Israel's Labour party will not join a national unity government with Ariel Sharon's Likud party, its leader Amram Mitzna announced on 14 January, increasing the likelihood that the country will be government by a fragile right-wing grouping after 28 January's general election. 'We will not be in a government led by Sharon,' declared Mitzna. 'Anyone who doesn't vote for Labour is voting for Sharon.' Analysts said that the stance was designed to increase Labour's coherence as an alternative to Likud, in the wake of the narrowing gap between them in the polls since the Sharon corruption scandal broke. On the other hand, Israelis view a national unity government positively in times of security threats, and Mitzna risks losing their support over his stance. Sharon immediately attempted to take advantage of the latter sentiment, telling reporters in Haifa: 'In the light of the challenges facing us and those we can expect in the future, a national unity government is more important than ever.' Likud officials said that the Labour leader's decision risks Sharon having to lead a coalition with small right-wing and religious parties, holding only 61 or 62 of the Knesset's 120 seats.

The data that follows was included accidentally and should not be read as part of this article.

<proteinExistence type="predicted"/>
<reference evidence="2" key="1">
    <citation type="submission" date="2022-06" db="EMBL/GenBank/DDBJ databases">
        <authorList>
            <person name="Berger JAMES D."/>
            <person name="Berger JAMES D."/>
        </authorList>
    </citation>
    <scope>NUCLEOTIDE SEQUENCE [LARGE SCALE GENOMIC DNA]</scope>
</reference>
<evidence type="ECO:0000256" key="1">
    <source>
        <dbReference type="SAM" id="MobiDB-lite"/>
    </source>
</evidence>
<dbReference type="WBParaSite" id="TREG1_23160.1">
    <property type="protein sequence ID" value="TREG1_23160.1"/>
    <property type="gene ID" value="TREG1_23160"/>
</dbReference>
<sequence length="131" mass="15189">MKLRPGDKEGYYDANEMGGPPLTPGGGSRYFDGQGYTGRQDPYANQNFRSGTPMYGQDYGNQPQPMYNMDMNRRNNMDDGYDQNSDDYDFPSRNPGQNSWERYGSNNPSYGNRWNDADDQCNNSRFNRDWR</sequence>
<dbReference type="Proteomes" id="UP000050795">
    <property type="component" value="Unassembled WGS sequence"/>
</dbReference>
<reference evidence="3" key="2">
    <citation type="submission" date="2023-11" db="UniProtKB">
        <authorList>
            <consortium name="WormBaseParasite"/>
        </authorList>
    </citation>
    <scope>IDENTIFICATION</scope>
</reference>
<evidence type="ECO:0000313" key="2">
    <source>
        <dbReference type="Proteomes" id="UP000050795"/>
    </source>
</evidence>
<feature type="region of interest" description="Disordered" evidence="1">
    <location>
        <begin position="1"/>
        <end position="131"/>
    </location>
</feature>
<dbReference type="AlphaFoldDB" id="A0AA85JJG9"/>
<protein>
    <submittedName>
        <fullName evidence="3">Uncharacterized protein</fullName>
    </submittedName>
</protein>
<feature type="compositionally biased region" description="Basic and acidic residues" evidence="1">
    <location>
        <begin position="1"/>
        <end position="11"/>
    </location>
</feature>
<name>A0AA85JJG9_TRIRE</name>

South African police have launched their own investigation, parallel to that in Israel, into the illegal loan which precipitated the plunge in support for Sharon. South African businessman Cyril Kern is alleged to have provided a $1.5 million loan to allow Sharon to repay unlawful campaign donations received during the 1999 general election. Justice Ministry spokesman Paul Setsetse said that the ministry had acceded to a request for assistance by the Israeli authorities for assistance, but would also be looking at whether the transaction may have broken South African laws.